Before you launch an exhaustive CEO search, look around: Your future leader may be standing right in front of you.
Most chief executive officers won't even take a sick day, let alone imagine their teams running full-time without them. But as average CEO ages rise and organizations both inside and outside of healthcare face unexpected turnover in the corner office, hospitals should consider a long-term plan for replacing their top executives.
Only about 30 percent of hospital CEOs said their hospitals practice routine succession planning, according to a 2007 survey by the Association for Healthcare Executives. When a senior leader leaves, organizations often have no choice but to launch broad searches for a replacement. Such searches can drag out, wasting time and resources. What's more, when an external candidate is hired, the results aren't always satisfactory or long-lasting.
"When you get in a car, you have a pretty good idea of how it will drive without really knowing what's under the hood. But companies, especially big ones, aren't like that," says Harvard Business School professor and leadership expert Joseph Bower. "You really do have to know how it works, what kind of capabilities the company really has, whether the technology is any good, whether the systems work. You need to know the culture and the markets and the competition."
By studying 1,800 successions across all industries, Bower determined that companies that promote insiders to senior leadership positions perform significantly better than companies that don't when performance is measured over more than three years. Internal hires stay at the company longer, and the company performs better while they're there. "This is particularly true when prior performance of the company has been sub par," Bower says--ironic considering that most organizations look to outsiders when their performance is struggling.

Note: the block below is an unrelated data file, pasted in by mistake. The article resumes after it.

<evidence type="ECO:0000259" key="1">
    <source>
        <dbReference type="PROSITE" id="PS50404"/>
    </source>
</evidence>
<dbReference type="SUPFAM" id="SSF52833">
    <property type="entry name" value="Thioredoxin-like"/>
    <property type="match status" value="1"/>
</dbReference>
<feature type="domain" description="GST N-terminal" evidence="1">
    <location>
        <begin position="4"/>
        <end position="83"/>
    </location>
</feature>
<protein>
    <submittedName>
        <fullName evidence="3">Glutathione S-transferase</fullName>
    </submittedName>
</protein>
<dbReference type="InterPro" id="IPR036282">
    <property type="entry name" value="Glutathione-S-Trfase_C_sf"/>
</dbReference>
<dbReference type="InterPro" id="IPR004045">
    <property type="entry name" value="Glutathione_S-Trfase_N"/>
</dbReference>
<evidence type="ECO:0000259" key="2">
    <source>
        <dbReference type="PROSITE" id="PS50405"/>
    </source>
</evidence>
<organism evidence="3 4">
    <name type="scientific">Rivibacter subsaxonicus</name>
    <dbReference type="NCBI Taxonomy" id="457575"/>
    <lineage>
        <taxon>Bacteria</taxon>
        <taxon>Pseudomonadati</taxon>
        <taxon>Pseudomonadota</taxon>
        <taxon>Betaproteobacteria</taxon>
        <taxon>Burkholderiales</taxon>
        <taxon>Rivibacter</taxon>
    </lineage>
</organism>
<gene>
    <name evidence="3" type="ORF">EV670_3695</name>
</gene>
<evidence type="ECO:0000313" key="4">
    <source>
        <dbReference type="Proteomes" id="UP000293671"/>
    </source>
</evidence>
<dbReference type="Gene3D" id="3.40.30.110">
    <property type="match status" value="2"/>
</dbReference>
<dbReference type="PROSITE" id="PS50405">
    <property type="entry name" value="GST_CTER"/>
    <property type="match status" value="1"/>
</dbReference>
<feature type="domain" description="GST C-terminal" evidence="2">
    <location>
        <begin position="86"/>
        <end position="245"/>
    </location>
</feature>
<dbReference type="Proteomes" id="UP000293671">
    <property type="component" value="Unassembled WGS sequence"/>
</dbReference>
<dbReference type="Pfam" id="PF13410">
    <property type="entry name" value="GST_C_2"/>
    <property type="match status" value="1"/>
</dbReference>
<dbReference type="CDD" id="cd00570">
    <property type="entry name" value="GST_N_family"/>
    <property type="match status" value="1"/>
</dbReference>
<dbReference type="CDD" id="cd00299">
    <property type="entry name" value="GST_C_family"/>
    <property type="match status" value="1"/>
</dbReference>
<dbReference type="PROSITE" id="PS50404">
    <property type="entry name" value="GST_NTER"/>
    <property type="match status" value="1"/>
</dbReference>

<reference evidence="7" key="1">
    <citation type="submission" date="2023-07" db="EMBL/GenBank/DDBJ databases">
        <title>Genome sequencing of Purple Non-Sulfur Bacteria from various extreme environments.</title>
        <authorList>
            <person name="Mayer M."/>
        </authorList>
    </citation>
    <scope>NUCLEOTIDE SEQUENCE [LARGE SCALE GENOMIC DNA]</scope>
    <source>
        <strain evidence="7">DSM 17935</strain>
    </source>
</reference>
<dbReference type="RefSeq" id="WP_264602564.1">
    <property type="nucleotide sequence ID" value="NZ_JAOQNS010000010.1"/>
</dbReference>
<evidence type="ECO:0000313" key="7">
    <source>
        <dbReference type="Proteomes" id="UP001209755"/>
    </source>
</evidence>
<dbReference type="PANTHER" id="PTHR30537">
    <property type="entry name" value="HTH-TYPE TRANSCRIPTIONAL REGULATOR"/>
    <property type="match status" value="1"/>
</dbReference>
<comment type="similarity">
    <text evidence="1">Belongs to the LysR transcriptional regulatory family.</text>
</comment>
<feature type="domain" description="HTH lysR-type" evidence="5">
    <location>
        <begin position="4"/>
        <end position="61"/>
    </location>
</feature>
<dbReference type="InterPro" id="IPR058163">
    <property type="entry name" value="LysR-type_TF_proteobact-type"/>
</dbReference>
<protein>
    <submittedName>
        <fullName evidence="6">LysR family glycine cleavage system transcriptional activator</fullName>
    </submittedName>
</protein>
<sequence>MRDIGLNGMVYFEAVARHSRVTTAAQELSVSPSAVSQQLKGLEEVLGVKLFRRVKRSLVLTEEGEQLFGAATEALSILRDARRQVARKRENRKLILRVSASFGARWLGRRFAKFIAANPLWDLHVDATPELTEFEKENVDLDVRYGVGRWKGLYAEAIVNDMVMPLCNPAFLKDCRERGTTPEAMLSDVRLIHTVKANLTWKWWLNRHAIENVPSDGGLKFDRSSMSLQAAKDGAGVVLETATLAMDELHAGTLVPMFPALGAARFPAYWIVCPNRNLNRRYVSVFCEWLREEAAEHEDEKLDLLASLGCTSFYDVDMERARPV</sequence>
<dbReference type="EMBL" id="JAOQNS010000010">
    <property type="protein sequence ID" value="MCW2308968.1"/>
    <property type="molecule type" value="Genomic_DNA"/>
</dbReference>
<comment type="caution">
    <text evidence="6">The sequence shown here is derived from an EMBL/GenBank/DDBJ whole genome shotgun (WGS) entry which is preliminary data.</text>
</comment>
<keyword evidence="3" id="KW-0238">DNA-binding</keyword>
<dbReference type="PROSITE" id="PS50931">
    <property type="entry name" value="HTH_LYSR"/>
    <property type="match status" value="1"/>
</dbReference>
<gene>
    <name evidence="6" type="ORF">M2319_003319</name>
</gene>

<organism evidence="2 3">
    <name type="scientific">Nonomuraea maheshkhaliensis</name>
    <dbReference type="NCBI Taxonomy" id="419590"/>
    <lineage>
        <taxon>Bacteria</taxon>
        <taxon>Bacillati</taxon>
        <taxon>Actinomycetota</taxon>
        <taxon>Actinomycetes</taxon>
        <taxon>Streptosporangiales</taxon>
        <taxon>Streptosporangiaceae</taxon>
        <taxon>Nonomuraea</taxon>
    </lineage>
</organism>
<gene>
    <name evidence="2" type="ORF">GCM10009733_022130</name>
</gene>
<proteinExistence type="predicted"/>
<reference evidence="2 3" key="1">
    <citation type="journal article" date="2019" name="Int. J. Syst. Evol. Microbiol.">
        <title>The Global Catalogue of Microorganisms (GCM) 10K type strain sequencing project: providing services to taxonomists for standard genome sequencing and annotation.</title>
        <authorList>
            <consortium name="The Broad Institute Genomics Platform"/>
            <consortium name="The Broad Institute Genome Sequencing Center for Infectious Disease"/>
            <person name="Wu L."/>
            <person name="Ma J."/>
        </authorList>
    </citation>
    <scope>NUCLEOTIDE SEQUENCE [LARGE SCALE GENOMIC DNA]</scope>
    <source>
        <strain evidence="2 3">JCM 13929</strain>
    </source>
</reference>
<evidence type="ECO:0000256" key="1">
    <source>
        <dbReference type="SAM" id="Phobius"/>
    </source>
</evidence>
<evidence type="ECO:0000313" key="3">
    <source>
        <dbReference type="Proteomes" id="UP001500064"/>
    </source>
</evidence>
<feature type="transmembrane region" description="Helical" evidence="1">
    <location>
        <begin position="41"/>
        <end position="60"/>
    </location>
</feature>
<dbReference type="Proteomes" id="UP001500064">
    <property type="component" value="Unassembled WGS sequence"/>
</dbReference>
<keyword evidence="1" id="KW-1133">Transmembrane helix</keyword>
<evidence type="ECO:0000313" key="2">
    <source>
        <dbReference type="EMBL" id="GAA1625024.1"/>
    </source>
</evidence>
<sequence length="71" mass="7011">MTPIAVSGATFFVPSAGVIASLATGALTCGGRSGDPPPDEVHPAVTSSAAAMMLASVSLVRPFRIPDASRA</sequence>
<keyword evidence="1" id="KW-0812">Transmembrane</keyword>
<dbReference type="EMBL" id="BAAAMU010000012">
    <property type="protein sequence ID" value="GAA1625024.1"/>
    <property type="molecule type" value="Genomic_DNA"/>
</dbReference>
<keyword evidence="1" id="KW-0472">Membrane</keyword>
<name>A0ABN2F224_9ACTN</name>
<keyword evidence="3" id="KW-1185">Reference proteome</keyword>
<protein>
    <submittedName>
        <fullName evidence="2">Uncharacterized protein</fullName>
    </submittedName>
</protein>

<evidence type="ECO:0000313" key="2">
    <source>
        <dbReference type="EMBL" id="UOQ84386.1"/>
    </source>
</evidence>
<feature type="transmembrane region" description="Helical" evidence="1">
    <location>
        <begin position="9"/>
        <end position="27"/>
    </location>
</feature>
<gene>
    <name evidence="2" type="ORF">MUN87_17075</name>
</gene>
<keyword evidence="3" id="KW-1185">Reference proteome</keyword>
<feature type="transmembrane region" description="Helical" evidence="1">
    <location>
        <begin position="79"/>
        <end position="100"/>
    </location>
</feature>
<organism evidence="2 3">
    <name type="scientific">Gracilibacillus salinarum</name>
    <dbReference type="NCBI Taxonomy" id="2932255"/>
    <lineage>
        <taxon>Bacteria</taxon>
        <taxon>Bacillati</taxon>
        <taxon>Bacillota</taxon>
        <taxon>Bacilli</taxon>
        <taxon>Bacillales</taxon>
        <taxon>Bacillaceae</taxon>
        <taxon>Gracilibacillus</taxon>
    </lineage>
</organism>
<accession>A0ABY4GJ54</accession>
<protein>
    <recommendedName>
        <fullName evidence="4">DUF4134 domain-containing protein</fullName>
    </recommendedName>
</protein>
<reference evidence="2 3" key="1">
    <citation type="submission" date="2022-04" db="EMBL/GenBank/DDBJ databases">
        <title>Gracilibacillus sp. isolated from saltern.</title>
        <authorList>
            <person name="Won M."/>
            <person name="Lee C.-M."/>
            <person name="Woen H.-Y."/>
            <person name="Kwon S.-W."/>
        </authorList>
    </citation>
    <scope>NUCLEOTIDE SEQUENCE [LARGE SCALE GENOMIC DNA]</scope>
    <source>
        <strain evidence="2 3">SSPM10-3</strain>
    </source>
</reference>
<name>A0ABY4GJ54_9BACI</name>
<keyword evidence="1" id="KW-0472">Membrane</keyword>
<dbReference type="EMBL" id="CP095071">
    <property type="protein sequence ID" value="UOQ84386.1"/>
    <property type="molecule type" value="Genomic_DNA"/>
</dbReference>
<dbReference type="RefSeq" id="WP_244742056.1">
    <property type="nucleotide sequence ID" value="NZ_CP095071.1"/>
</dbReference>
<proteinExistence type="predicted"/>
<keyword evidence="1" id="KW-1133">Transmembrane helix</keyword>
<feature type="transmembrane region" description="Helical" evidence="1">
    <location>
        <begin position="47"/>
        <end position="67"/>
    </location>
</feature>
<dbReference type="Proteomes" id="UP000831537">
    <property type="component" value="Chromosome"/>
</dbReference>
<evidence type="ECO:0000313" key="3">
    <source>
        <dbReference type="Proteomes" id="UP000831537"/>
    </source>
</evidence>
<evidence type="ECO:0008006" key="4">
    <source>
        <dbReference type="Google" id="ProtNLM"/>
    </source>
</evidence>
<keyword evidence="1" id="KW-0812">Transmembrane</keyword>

Companies that manage succession well see it as part of the way they run the organization, Bower says. They are always looking at how potential future leaders are performing, what kinds of jobs they have, and how the organization can help them grow. "Succession planning permeates everything, from recruiting, to the way the company is organized, to the more obvious things like performance evaluation and compensation," Bower says.
Cultivating internal candidates requires backing from the board, of course, and many organizations don't have qualified senior executives-to-be just waiting in their wings. Nevertheless, some forward-thinking organizations have demonstrated that it's possible to identify potential leaders and hire from within without ever posting a want ad.
From bedside to corner office
Frank J. Cracolici has been a nursing director, a chief nursing officer, a chief operating officer, and now president and CEO--all within the same health system, Continuum Health Partners in New York City. His latest appointment, president and CEO at St. Luke's-Roosevelt Hospital Center, came about in 2007 after the hospital's long-time leader left to become the health commissioner for the state. Rather than launch an exhaustive national search for a chief executive of its 687-staffed-bed hospital, Continuum looked within.
Cracolici's appointment is unique in a couple of ways. First, he's an insider--he's spent the majority of his 20-plus-year career at Continuum hospitals. Second, he's an RN--a rare credential in the world of hospital CEOs. His nursing background gives him credibility with the 1,500 or so nurses who work under him, and his clinical acumen eases physician relations. Continuum's willingness to promote what was perhaps an unconventional type of hospital executive comes from senior leadership's belief that if you give people--all types of people--the right opportunities and good mentoring, you may uncover capable and unexpected leaders.